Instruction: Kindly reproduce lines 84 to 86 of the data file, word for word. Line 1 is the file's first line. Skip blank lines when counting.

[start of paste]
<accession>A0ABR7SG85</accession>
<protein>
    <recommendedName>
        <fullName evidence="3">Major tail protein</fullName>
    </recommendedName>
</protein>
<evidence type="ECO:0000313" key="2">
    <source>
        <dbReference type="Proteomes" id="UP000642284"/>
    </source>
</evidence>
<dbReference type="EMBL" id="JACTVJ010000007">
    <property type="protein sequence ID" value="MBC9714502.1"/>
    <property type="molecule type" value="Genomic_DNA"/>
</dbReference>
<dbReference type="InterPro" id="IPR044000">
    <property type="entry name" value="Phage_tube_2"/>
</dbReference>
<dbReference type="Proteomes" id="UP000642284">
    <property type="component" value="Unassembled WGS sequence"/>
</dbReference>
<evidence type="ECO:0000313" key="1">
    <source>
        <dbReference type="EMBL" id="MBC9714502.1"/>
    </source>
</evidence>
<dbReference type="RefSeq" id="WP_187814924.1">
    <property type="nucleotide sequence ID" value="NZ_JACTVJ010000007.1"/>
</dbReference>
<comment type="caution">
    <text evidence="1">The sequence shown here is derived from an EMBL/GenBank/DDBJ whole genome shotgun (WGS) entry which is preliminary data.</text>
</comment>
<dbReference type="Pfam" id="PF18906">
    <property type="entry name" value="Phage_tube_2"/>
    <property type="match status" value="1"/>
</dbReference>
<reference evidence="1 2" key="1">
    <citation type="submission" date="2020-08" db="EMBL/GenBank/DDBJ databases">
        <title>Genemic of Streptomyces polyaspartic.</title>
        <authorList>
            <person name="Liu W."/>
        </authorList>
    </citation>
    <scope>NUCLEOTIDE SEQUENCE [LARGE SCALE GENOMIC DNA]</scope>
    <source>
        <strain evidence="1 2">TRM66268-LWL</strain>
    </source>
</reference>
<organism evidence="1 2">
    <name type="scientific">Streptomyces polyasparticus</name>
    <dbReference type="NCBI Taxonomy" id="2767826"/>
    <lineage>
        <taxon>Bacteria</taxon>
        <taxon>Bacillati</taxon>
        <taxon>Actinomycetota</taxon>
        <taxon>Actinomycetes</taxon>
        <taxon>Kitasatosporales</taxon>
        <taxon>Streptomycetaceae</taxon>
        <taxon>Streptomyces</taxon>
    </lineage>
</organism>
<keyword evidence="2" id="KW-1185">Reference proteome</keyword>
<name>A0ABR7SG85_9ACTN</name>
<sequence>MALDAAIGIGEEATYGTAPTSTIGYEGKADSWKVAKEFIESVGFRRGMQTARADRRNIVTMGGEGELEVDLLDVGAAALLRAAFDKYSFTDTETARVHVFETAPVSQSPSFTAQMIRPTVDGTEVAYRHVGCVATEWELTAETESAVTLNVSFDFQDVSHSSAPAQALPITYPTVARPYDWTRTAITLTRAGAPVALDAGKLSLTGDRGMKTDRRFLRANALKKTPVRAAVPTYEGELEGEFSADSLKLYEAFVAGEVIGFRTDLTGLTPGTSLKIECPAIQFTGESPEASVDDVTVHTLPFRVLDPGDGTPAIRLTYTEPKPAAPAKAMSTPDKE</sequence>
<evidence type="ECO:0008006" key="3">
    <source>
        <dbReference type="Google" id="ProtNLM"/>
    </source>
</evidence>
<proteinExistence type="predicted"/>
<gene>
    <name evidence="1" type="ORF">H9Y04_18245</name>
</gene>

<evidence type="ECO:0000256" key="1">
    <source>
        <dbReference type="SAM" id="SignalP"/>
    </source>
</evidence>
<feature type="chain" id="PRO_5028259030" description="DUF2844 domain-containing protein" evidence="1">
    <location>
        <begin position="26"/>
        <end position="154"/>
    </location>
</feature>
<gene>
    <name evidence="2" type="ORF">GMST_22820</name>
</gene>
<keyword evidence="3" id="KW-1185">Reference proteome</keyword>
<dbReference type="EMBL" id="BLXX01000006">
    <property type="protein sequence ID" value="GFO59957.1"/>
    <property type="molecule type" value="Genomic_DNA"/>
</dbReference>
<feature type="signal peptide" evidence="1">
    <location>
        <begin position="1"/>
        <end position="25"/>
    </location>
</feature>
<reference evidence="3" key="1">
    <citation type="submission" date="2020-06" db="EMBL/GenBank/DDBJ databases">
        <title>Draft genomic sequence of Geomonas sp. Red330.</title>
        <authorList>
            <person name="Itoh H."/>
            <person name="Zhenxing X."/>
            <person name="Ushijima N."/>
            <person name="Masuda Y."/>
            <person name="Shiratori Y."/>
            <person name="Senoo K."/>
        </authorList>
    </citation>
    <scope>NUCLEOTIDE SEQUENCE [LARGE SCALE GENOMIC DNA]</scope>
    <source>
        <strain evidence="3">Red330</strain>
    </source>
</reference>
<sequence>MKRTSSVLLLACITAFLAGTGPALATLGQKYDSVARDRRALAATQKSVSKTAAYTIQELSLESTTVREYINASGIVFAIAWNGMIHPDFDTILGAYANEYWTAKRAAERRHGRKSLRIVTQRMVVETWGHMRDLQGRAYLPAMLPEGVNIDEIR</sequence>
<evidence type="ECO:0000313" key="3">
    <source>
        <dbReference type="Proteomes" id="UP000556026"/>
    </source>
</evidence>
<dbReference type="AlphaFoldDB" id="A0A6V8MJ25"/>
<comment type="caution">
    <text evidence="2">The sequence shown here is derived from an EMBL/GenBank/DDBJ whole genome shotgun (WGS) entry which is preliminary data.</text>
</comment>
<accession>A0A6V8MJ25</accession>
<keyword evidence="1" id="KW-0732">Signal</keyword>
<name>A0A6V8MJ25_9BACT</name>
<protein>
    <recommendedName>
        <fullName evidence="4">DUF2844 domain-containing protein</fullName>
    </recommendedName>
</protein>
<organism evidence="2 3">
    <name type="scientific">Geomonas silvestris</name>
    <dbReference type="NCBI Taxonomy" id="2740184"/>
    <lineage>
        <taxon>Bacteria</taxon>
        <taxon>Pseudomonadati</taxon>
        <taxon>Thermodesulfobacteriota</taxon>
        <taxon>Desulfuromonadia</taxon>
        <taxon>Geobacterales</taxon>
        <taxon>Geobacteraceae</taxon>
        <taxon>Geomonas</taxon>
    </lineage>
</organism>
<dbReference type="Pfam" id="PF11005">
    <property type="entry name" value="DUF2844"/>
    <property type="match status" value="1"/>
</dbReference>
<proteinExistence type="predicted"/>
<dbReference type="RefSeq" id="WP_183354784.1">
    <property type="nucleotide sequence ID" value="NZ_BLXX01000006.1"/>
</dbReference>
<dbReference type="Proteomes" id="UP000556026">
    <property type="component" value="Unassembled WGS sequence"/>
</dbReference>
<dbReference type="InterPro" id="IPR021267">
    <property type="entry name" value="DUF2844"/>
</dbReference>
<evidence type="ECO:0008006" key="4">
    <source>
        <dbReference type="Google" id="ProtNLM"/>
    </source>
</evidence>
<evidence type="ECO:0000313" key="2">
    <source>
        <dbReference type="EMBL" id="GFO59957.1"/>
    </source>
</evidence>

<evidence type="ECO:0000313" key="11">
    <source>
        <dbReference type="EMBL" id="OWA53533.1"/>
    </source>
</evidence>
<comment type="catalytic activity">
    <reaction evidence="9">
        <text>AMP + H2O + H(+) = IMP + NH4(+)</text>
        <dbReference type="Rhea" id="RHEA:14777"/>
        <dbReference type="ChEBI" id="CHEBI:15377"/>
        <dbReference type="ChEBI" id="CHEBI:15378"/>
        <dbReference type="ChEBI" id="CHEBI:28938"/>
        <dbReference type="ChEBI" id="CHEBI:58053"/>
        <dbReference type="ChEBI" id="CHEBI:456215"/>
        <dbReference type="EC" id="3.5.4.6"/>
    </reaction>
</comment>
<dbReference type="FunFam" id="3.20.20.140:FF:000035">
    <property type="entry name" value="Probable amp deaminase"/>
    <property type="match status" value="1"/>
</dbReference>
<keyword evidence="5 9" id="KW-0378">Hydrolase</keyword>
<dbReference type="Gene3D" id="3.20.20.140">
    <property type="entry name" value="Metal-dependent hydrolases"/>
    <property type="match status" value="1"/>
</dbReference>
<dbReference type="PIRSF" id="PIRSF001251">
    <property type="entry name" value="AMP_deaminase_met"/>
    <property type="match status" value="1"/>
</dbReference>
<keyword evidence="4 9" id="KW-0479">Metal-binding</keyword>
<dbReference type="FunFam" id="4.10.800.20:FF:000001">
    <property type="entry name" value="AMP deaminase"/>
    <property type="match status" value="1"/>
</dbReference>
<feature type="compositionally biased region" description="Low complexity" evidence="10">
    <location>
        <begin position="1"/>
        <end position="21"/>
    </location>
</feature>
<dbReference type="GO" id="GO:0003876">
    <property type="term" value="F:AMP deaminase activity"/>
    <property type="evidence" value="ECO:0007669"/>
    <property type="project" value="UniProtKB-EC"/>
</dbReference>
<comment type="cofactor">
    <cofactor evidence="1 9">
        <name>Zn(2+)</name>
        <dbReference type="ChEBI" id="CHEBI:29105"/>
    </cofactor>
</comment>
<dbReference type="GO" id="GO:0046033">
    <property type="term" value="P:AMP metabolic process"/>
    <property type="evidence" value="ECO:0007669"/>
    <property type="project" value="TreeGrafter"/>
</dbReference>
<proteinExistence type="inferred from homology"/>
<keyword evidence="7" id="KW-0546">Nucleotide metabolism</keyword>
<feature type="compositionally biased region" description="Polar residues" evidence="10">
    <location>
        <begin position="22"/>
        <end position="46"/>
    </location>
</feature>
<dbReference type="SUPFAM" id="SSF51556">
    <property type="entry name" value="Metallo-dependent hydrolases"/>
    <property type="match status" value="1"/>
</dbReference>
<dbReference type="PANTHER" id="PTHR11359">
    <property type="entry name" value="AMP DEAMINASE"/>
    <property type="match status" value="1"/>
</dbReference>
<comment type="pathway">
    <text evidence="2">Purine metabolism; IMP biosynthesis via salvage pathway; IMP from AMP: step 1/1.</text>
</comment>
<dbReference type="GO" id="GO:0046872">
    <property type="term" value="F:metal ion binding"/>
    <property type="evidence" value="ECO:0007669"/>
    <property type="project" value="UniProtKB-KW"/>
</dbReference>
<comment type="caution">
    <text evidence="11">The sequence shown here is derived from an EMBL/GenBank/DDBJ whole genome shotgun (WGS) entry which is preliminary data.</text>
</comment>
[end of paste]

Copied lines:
</feature>
<gene>
    <name evidence="2" type="ORF">GMST_22820</name>